61 U. Colo. L. Rev. 55 (1990)
The H-Bomb Injunction

handle is hein.journals/ucollr61 and id is 65 raw text is: THE H-BOMB INJUNCTION
When Alexander Bickel was arguing United States v. New York
Times Co. (the Pentagon Papers Case)' before the Second Circuit, he
was asked from the bench if he could hypothesize a situation where a
prior restraint would be justified. Properly distancing himself from
the facts at hand, he offered as an example a situation where, as he
put it, the 'hydrogen bomb turns up.' 2 Eight years later, in United
States v. The Progressive, Inc. , Bickel's hypothetical entered a federal
courthouse in Milwaukee, and, as if listening to Bickel, Judge Robert
Warren issued an injunction. Even Howard Morland, the physics
dropout who could nevertheless find enough public information to fig-
ure out how an H-bomb worked (and precipitate the case), thought
that Warren had no choice.'
As with the Pentagon Papers, a conscious decision of the publish-
ers made the injunctive remedy viable. Had the New York Times pub-
lished all of the Pentagon Papers at once, an idea considered but
rejected on journalistic grounds, there would have been nothing to en-
join.5 Similarly, had The Progressive published on receipt the H-bomb
article it commissioned Morland to write, the government would have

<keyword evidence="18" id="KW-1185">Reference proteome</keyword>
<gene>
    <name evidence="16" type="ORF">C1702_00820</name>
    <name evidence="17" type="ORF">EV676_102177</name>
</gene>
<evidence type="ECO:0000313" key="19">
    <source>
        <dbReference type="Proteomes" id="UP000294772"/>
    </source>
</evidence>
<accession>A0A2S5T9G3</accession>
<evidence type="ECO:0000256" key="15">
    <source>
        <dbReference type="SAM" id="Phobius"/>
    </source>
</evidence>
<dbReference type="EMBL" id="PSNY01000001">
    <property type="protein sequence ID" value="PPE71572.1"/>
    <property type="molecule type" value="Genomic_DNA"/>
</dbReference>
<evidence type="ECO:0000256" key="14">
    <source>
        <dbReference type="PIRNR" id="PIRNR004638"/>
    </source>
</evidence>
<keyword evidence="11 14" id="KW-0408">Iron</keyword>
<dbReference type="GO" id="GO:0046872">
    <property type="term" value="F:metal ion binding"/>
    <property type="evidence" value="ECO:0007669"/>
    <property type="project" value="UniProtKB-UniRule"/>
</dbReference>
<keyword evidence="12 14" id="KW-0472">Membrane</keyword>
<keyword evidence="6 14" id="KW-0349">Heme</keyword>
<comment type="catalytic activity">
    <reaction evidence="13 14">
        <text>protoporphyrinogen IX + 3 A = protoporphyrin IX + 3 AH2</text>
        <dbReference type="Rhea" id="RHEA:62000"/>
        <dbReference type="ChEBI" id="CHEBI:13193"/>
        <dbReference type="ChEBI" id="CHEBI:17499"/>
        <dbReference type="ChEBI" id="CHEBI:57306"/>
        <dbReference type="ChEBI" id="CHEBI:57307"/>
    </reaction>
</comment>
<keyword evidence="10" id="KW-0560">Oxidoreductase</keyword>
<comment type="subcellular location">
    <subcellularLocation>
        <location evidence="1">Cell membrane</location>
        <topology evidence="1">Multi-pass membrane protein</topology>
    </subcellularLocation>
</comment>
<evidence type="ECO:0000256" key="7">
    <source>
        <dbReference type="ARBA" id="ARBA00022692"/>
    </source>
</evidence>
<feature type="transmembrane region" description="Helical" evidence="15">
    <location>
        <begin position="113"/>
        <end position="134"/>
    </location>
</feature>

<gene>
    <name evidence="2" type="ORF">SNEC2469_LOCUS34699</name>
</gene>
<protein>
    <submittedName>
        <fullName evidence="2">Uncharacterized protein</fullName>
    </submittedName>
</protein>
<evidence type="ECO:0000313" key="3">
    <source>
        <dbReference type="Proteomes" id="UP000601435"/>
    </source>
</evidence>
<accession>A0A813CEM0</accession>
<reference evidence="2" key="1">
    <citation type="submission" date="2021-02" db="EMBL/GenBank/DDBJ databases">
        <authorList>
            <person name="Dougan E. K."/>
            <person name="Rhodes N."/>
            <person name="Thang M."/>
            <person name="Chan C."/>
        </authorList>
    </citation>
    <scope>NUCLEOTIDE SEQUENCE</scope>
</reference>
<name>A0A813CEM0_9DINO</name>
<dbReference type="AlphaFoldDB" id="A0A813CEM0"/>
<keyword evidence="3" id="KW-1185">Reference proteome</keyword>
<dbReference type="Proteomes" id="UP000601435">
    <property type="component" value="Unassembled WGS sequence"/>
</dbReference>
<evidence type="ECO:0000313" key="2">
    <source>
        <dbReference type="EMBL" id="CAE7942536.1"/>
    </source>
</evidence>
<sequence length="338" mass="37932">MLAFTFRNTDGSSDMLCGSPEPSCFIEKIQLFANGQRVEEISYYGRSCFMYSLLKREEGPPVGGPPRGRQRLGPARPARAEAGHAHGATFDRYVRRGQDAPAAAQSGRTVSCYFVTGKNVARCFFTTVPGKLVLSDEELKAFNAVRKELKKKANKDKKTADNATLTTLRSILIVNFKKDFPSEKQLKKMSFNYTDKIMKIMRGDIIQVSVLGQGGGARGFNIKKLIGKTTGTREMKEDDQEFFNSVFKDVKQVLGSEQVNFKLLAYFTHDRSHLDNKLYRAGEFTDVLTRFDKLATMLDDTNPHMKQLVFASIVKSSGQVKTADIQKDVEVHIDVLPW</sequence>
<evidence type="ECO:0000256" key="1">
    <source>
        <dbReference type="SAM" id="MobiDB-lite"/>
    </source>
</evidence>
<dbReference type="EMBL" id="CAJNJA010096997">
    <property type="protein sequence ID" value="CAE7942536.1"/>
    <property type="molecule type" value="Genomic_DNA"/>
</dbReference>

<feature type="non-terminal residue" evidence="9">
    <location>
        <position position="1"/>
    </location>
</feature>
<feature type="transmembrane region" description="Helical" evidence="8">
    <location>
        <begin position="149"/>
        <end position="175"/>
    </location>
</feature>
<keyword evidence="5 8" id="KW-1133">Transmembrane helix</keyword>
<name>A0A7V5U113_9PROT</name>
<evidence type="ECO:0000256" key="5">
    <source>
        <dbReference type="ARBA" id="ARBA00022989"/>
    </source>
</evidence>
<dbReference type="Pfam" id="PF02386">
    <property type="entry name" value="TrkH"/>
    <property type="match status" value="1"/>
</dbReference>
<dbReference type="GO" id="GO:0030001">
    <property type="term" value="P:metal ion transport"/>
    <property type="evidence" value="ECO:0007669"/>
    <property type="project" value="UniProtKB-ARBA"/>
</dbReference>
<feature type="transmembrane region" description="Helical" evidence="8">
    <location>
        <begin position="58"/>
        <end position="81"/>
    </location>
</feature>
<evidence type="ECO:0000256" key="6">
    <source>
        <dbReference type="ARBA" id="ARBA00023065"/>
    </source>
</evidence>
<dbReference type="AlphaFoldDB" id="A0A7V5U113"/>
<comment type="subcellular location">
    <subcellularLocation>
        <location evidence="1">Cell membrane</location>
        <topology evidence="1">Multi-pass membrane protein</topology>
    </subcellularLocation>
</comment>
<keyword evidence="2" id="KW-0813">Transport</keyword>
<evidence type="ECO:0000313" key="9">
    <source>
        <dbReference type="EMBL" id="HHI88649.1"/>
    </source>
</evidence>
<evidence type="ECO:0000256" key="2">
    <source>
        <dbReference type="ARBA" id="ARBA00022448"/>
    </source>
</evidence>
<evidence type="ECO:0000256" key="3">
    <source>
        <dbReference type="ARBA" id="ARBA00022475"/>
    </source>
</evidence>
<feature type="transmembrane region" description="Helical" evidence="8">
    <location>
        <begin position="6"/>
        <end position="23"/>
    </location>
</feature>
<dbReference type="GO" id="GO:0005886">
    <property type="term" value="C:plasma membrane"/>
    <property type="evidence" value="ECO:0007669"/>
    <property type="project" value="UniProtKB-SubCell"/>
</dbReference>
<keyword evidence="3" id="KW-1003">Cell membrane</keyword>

been left with the futile remedies of either attempting to buy all ex-
isting copies or trying to punish the editors for publishing the article.
But as publication neared, Erwin Knoll, The Progressive's editor, per-
ceived that a confrontation with the government would be better than
* Edward Clark Centennial Professor of Law and Government, The University of Texas. This
article is excerpted from my forthcoming book THE AMERICAN PRESS AND THE CONSTITUTION (Uni-
versity of California Press 1991). I would like to thank my colleagues Doug Laycock and Sandy Levin-
son for their helpful comments on my earlier drafts.
1. 444 F.2d 544 (2d Cir. 1971), rev'd, 403 U.S. 713 (1971). The Court reversed a Second Circuit
decision reversing and remanding a district court judge's decision to deny a preliminary injunction
against a series of articles discussing the origins and decisions of United States policy involving the
Vietnam War up through 1967. In a per curiam decision the Court ruled the government had not met
its burden of showing the necessary justification for a prior restraint on freedom of expression.
2. Abrams, The Pentagon Papers Case a Decade Later, NEW YORK TIMES MAGAZINE, June 7,
1981, at 22, 78.
3. 467 F. Supp. 990 (W.D. Wis. 1979).
4. H. MORLAND, THE SECRET THAT EXPLODED 22 (1981). At least at the stage of the tempo-
rary restraining order: I cannot really fault Judge Warren. Id. at 156.

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